Tuesday, December 3, 1 pm to 3 pm
405 Russ Engineering - Tait Conference Room
Ph.D. Committee: Drs. Derek Doran (advisor), Michael Raymer, Krishnaprasad Thirunarayan, and Amir Zadeh (Department of Information Systems & Supply Chain Management)
Tor is the most popular dark network in the world. Its noble uses, including as a platform for free speech and information dissemination under the guise of true anonymity, make it an important socio-technical system in society. Although activities in socio-technical systems are driven by both structure and information, past studies on evaluating Tor investigate its structure or information exclusively and narrowly, which inherently limits our understanding of Tor. This dissertation bridges this gap by contributing insights into the logical structure of Tor, the types of information the service hosts, and the interplay between structure and content. These insights arise from three studies:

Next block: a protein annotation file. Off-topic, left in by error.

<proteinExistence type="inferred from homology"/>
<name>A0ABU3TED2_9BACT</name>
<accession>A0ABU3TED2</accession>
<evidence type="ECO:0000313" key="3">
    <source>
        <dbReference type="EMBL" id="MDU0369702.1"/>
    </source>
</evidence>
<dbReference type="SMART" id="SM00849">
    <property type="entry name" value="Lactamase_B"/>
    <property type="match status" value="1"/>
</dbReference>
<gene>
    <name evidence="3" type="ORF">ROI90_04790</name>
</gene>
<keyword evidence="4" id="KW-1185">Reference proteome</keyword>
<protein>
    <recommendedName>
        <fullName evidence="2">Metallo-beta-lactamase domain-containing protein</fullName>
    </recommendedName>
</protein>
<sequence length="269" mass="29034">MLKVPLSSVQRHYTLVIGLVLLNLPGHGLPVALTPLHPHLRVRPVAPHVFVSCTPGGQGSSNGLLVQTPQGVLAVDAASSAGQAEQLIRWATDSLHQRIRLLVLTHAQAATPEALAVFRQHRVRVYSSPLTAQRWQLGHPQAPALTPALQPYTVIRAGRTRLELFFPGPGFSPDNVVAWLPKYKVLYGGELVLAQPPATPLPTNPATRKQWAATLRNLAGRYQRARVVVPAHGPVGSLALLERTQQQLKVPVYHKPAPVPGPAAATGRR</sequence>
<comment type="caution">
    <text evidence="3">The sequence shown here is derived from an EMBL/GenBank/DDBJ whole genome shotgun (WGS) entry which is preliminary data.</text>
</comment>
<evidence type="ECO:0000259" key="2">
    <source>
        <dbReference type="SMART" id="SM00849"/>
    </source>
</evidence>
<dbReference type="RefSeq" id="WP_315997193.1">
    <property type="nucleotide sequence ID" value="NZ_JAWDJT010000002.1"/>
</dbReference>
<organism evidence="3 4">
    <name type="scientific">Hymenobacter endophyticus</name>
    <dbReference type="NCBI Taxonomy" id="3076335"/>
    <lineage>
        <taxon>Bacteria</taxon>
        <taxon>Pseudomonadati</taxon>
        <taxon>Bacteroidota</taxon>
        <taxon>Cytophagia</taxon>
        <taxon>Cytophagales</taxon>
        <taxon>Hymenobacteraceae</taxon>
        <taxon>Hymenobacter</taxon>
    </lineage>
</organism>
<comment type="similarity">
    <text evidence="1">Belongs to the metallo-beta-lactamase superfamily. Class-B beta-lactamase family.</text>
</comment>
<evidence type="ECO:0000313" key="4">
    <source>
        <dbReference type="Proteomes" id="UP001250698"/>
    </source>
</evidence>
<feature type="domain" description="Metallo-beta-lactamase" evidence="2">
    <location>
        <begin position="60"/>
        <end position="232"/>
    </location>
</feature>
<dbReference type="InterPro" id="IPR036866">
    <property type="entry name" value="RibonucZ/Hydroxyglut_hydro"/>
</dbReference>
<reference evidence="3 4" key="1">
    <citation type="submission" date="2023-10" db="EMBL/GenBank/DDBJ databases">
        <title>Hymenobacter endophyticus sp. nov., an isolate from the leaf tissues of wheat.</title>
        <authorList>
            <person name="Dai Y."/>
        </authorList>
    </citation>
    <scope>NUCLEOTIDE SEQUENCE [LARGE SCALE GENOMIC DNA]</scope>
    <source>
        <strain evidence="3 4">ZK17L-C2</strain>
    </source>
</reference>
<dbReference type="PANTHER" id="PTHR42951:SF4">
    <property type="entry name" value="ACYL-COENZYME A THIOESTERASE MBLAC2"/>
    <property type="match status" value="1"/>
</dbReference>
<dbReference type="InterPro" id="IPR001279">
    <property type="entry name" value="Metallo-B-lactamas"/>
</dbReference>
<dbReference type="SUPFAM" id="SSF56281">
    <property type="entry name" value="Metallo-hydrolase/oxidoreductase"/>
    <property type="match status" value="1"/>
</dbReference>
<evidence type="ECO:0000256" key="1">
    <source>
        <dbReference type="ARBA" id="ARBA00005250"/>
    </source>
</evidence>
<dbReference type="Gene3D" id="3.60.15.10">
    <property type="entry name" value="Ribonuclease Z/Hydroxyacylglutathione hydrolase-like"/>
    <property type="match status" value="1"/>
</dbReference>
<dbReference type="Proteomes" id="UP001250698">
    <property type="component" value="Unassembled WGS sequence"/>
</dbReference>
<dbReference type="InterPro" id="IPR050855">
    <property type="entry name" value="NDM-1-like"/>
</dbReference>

First, we perform a comprehensive crawl of the Tor dark Web and, through topic and network analysis, characterize the types of information and services hosted across a broad swath of Tor domains and their hyperlink relational structure. We recover nine domain types defined by the information they host and, among other findings, unveil how marketplaces of illegal drugs and services do emerge as the dominant type of Tor domain. We also present measurements that indicate how some types of domains intentionally silo themselves from the rest of Tor. Second, we study the potential for thought-to-be isolated information on the dark Web to be leaked into the public surface Web by providing a broad evaluation on the network of referencing from Tor to surface Web. Results recover the dark-to-surface network as a single massive connected component where over 90% of Tor hidden services have at least one link to the surface world despite their interest in being isolated from surface Web tracking. To further investigate the interplay between the structure and information of Tor, we propose to study the structural identity of Tor domains as a potential future extension of this study.
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